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The Golden Goose was recently awarded to scientists who studied the sex life of the golden screwfly: Is this an important scientific discovery worthy of recognition?

The Golden Goose was recently awarded to scientists who studied the sex life of the golden screwfly: Is this an important scientific discovery worthy of recognition?
  • Yes, any study that ultimately leads to saving lives is worth recognition.

    The scientist that conducted these studies were able to use the information to save livestock and ultimately the livestock industry. Their research has also become instrumental in coming up with a way to fight the Zika virus. Any studies that inevitably leads to a solution for disease or what might otherwise become a pandemic, certainly deserve to be recognized.

  • sex is important.

    Sex is an important part of every day life and we need to understand it in other organisms so we can better understand it for ourselves. Now with that being said I do think there are other things in the scientific field that are more important than the sex life of a screw fly.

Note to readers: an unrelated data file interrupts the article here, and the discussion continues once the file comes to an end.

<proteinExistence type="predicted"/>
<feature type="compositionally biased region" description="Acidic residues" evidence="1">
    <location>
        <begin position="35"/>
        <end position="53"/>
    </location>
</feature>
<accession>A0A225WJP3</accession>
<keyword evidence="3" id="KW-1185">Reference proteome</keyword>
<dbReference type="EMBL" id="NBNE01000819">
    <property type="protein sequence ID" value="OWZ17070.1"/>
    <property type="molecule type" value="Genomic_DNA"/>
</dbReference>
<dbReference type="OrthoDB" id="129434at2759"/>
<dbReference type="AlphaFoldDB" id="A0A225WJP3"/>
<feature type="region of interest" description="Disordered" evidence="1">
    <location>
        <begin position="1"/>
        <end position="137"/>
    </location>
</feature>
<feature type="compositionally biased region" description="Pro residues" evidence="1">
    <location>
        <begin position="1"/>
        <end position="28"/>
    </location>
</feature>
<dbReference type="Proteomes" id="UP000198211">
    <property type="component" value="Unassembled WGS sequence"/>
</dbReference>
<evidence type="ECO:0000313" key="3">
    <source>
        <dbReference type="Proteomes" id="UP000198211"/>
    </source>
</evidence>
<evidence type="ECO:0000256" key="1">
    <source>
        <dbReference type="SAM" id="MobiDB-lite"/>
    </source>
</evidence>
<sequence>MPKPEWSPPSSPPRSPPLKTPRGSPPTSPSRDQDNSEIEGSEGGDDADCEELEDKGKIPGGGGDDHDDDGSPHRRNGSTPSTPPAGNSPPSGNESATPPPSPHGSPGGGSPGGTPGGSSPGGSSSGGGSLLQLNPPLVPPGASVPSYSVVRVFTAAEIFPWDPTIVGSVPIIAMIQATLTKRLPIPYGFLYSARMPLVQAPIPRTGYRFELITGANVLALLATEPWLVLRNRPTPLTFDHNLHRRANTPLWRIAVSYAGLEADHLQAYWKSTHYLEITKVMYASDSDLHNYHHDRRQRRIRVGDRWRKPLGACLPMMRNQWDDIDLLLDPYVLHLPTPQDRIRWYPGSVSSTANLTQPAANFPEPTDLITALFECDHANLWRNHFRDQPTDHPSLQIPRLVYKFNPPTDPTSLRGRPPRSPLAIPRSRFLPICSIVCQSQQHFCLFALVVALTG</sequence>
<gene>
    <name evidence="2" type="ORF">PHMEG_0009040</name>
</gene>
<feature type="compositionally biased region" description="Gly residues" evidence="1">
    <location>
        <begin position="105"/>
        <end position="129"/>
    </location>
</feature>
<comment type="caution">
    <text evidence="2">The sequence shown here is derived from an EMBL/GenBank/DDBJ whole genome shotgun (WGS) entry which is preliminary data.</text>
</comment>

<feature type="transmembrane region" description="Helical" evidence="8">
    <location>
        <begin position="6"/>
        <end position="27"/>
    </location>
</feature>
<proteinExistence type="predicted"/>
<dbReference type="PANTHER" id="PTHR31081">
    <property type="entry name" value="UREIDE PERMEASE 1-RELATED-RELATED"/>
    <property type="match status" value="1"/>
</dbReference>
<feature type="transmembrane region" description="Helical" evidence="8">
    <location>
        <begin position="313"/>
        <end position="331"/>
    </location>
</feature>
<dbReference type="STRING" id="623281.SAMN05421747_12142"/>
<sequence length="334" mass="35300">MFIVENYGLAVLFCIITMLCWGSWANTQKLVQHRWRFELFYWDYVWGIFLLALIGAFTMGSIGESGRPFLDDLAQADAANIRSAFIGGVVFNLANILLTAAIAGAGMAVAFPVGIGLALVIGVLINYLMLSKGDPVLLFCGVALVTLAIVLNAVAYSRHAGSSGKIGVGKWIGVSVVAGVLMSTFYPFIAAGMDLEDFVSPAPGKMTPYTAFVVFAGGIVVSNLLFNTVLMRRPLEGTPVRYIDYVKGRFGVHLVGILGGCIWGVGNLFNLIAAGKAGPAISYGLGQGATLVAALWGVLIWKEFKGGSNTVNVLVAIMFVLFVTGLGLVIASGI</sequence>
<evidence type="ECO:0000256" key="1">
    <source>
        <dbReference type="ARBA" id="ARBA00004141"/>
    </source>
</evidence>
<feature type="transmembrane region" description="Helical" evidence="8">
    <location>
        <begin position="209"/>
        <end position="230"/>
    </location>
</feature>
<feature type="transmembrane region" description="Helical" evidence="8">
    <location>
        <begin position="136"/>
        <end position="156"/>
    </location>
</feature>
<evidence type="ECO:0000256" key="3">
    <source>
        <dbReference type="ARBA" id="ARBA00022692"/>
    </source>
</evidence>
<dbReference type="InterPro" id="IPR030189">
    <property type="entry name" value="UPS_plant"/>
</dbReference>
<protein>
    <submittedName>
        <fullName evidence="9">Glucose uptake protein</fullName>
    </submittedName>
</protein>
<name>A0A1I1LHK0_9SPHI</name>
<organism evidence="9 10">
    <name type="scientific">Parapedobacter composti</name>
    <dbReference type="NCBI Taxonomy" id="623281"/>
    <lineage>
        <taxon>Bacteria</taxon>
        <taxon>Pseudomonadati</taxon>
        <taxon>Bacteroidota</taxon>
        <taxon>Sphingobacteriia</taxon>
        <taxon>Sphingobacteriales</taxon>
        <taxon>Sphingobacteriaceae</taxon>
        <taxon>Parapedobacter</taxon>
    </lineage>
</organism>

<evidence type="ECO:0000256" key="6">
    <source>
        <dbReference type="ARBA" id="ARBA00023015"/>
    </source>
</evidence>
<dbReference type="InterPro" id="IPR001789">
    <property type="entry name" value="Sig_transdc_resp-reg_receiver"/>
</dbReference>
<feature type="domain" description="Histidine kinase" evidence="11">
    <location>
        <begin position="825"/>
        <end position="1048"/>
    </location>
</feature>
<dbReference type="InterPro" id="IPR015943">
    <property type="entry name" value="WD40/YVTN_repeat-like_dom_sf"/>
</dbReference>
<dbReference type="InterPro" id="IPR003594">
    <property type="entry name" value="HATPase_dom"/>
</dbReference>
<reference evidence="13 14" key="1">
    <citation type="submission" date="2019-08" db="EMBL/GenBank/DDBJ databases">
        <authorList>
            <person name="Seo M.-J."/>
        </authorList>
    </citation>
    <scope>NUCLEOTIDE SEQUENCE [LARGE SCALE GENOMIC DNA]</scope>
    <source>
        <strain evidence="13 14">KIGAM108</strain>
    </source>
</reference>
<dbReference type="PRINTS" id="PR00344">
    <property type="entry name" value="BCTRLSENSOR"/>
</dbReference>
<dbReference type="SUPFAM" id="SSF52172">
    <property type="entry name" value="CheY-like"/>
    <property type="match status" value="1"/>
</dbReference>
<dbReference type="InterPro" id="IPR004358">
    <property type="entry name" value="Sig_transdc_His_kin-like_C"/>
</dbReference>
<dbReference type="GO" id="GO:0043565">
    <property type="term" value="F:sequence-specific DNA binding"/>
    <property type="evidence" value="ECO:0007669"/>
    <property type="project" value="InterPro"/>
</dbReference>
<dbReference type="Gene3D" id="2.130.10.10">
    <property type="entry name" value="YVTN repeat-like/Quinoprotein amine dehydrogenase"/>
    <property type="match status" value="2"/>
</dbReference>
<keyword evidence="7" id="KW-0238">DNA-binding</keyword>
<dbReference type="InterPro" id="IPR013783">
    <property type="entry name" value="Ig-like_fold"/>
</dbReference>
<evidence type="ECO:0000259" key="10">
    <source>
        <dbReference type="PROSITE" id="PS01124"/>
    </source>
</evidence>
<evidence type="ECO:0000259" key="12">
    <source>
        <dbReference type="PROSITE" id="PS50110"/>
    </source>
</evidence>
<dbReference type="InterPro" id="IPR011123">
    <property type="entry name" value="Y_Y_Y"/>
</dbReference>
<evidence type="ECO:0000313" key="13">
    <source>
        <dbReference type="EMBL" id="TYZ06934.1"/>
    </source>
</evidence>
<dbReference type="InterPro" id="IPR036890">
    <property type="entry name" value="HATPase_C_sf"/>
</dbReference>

• The "Golden Goose" is an important award

    People give out awards for all sorts of interesting discoveries. Some seem sillier than others: for example, the "Golden Goose" which awards scientific study. Recently, the "Golden Goose" recognized a group of scientists who had studied the sex life of the golden screwfly. This is not a recognition to be dismissed: we are all interconnected in some way, so when scientists learn more about one species, it can lead to discoveries about another.

  • No, specifically, researchers are the pure product of the culture they live in.

    A blaming increase in fraud and unethical behaviour observed in science on a lack of rigour among the emerging ranks of PhDs may appear blatantly reductionist and reactionary. Indeed, the most publicised and serious cases do come from much more senior scientists. In fact, some might argue that we have been looking and detecting misconduct more systematically than ever before. At the same time, there is a growing movement to raise awareness of scientists’ responsibilities and better equip them to face the pressures to publish more and seek extra funding.



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